Jerry Lawson - lead
Jimmy Hayes - bass
Herbert "Toubo" Rhoad - baritone
Jayotis Washington - first tenor
Joe Russell - second tenor
No group is more responsible for keeping the flame burning for a cappella music than The Persuasions. They began singing together in Brooklyn during the early 1960s, bridging the gap between the classic doo-wop groups of the 1950s and the multilayered rhythm & blues vocal groups of the 1960s. Maintaining a high level of consistency the group soon became the ultimate example of vocal harmony. Much of their material during their first two decades focused on classic 1950s and 1960s doo-wop, R&B and pop music, with the occasional contemporary hit thrown in to challenge their arranging abilities. The group's vision to incorporate everything from doo-wop, gospel, country, rock and roll, R&B, soul and anything in between, led them to pursue a career that has covered a wide range of musical genres and has spawned multiple generations of devoted fans.
Front man and lead vocalist, Jerry Lawson, is one of the greatest ever, with a raw, soulful and punchy style. His loose almost raunchy vocals were explosively engaging, roughing up the edges on a style of music known for its cleanliness and perfection. This along with the entire group's gifted vocal abilities and willingness to defy classifications made them visionaries among the genre. First tenor, Jayotis Washington, was from Detroit and added a Motown sensibility to the group and his soaring high tenor. Second tenor, Joe Russell, who began singing in southern churches, was blessed with the most powerful voice in the outfit and he brought a strong gospel element to the group's sound. Jimmy Hayes, the bass singer has one of the deepest voices in the business and he along with the solid baritone of Herbert Rhoad, provide not only the bottom-end but the glue that holds the groups unique sound together.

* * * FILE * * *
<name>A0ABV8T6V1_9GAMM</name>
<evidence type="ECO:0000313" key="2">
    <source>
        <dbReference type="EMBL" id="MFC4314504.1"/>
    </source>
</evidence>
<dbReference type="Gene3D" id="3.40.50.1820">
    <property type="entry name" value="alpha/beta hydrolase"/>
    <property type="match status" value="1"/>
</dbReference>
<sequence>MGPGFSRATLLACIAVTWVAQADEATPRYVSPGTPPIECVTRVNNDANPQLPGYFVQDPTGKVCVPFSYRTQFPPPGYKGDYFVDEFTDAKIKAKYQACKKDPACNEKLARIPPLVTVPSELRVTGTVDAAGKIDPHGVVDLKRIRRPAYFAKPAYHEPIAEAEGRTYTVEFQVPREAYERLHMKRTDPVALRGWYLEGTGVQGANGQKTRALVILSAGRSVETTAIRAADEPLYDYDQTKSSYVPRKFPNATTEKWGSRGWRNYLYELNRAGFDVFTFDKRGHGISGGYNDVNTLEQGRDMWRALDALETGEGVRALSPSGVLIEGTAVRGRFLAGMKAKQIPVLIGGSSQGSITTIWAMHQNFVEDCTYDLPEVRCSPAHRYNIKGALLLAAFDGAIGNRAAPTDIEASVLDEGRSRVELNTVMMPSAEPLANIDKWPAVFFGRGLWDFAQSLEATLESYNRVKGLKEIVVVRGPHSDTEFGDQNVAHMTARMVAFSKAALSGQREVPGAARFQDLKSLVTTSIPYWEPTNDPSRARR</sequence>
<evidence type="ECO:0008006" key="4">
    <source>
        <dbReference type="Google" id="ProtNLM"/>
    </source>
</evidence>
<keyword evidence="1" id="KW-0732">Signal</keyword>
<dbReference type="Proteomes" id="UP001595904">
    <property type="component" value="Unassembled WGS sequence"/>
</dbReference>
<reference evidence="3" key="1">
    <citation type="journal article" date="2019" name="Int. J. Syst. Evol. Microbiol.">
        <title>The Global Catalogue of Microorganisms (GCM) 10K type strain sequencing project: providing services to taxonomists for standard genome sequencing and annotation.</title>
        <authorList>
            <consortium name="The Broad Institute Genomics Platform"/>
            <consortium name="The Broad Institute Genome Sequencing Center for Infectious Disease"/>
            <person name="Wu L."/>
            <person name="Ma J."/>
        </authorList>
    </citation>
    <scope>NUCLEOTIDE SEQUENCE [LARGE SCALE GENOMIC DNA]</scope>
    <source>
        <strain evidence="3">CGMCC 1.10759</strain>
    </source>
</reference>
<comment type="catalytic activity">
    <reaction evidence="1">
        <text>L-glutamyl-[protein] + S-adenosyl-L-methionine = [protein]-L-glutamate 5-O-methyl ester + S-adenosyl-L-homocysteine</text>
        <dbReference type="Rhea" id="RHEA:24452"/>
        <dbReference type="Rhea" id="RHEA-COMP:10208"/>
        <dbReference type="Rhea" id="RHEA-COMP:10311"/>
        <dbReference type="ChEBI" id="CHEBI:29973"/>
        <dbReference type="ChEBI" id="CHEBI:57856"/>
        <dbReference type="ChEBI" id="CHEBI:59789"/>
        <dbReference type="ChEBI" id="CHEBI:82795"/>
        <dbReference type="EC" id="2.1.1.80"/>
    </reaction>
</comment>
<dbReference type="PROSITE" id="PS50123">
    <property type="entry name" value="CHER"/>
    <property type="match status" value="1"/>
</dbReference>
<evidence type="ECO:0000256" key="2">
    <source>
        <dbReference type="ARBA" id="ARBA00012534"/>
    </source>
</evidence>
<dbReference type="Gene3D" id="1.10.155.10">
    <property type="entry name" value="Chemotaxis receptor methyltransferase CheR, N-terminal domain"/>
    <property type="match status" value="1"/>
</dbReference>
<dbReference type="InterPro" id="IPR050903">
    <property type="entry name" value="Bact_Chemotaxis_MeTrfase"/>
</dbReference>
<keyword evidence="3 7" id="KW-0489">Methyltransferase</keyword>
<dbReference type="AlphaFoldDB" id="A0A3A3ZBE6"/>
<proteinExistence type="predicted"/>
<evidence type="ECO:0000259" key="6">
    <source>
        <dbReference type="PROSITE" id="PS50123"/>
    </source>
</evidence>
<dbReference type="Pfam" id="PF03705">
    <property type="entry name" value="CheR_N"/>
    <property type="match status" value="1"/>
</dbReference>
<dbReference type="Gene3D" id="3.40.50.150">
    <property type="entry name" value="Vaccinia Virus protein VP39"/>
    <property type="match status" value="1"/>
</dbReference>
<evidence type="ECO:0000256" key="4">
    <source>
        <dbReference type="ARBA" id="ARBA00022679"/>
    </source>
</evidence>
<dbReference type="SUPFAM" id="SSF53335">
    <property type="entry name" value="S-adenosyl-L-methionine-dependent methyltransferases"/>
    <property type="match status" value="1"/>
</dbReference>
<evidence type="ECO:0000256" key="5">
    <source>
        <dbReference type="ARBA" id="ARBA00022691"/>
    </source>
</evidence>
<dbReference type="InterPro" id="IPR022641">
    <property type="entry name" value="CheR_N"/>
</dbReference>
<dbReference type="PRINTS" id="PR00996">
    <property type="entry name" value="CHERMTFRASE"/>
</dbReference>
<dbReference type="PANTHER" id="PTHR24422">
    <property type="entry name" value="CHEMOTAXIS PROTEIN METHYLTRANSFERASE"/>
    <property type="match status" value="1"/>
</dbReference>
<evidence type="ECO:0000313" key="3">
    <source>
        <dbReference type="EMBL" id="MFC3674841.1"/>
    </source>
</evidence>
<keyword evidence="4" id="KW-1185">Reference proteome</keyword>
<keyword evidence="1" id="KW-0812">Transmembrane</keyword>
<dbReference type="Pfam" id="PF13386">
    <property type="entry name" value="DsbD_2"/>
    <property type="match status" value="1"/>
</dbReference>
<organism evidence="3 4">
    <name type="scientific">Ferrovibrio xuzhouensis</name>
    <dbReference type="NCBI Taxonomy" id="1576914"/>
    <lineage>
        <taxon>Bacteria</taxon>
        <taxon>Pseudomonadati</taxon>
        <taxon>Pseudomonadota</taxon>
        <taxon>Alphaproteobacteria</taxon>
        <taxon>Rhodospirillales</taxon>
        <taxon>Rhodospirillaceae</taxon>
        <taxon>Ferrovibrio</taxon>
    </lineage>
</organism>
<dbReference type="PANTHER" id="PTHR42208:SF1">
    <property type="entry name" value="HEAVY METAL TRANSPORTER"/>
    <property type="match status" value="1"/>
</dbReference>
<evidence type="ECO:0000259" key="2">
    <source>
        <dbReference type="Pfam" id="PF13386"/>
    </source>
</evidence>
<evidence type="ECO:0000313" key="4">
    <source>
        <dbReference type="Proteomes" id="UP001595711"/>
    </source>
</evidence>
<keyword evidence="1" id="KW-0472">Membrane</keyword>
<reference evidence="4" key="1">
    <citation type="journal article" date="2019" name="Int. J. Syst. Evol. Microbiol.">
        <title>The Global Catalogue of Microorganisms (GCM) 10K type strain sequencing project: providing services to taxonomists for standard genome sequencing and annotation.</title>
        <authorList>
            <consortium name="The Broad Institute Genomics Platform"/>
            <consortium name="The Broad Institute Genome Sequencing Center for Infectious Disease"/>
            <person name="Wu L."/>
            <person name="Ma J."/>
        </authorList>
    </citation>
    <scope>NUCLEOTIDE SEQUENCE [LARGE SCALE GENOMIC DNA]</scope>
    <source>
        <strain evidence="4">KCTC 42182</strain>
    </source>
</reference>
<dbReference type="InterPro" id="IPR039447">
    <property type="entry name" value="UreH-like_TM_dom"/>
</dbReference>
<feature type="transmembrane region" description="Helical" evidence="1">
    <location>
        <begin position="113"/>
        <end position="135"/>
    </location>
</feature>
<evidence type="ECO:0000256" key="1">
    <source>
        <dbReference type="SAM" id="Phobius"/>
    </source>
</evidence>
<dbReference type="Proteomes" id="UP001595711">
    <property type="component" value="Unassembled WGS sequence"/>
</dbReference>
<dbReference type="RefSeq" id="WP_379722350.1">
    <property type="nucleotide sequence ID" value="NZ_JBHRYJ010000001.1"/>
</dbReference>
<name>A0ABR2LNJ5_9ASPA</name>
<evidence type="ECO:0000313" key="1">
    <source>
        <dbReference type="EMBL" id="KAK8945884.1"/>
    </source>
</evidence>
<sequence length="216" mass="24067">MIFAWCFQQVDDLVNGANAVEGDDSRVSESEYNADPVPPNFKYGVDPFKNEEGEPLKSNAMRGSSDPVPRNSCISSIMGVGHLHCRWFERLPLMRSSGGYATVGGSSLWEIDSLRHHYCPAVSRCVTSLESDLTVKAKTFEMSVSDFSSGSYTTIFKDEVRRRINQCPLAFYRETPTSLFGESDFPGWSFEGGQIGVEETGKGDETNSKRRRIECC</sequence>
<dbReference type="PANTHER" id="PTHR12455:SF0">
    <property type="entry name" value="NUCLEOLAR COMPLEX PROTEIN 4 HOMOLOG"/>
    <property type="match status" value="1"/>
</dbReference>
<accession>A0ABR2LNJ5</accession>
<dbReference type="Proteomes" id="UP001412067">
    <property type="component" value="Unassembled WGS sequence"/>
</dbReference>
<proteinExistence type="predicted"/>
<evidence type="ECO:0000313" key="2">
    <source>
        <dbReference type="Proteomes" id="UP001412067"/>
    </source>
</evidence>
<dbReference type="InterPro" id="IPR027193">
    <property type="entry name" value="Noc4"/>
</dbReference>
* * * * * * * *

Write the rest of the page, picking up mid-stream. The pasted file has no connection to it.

This performance, recorded at the Santa Monica Civic Center when The Persuasions opened for Lou Reed, captures the group during a magical time. They were sailing on the commercial success of Streetcorner Symphony, their most popular album to date and were in top form. It could be difficult to imagine a Lou Reed audience appreciating The Persuasions but indeed they do.
The group opens with a touching performance of the Johnny Ace classic "Anymore," followed by the Del Vikings' "Come Go With Me," setting a level of vocal excellence that would be difficult to surpass. However, they do just that as they explore a wide range of music during the remainder of this memorable performance. The set continues by digging back to the roots of a cappella music with a medley of "I'm Going Home," "Raise 'Em High" and "I Just Can't Work No Longer," vintage-era work songs that exude the redemptive qualities that helped prisoners contend with a chain gang existence. Appropriately enough, this is followed by a soaring rendition of Sam Cooke's "Chain Gang," which displays remarkable vocal dynamics from all involved, particularly Jimmy Hayes remarkably deep bass vocal.
The set only gets better as it progresses with highlights including Leiber and Stoller's, "Drip Drop"(originally recorded by The Drifters), the thought provoking antiwar song "My Only Son" and a pairing of the spirituals "Calling On You," and "Get On Board." Two remarkable medleys are also featured. The first manages to compress sequences from eight classic vocal numbers into four minutes, providing an ever-changing stroll down memory lane. The second is a tribute to Jimmy Reed, featuring bluesy takes of "Baby What You Want Me to Do" and "Bright Lights, Big City" that concludes the set in fine style.
Throughout this performance, Jerry Lawson alternates between crooning, riffing and belting out the lead vocal, propelling the others. With no instrumental accompaniment whatsoever The Persuasions deliver a set that avoids the delicate approach of other a cappella groups and instead soars to sweaty, ecstatic heights propelled by their vocal arrangements alone, which are far beyond impressive. (Bershaw)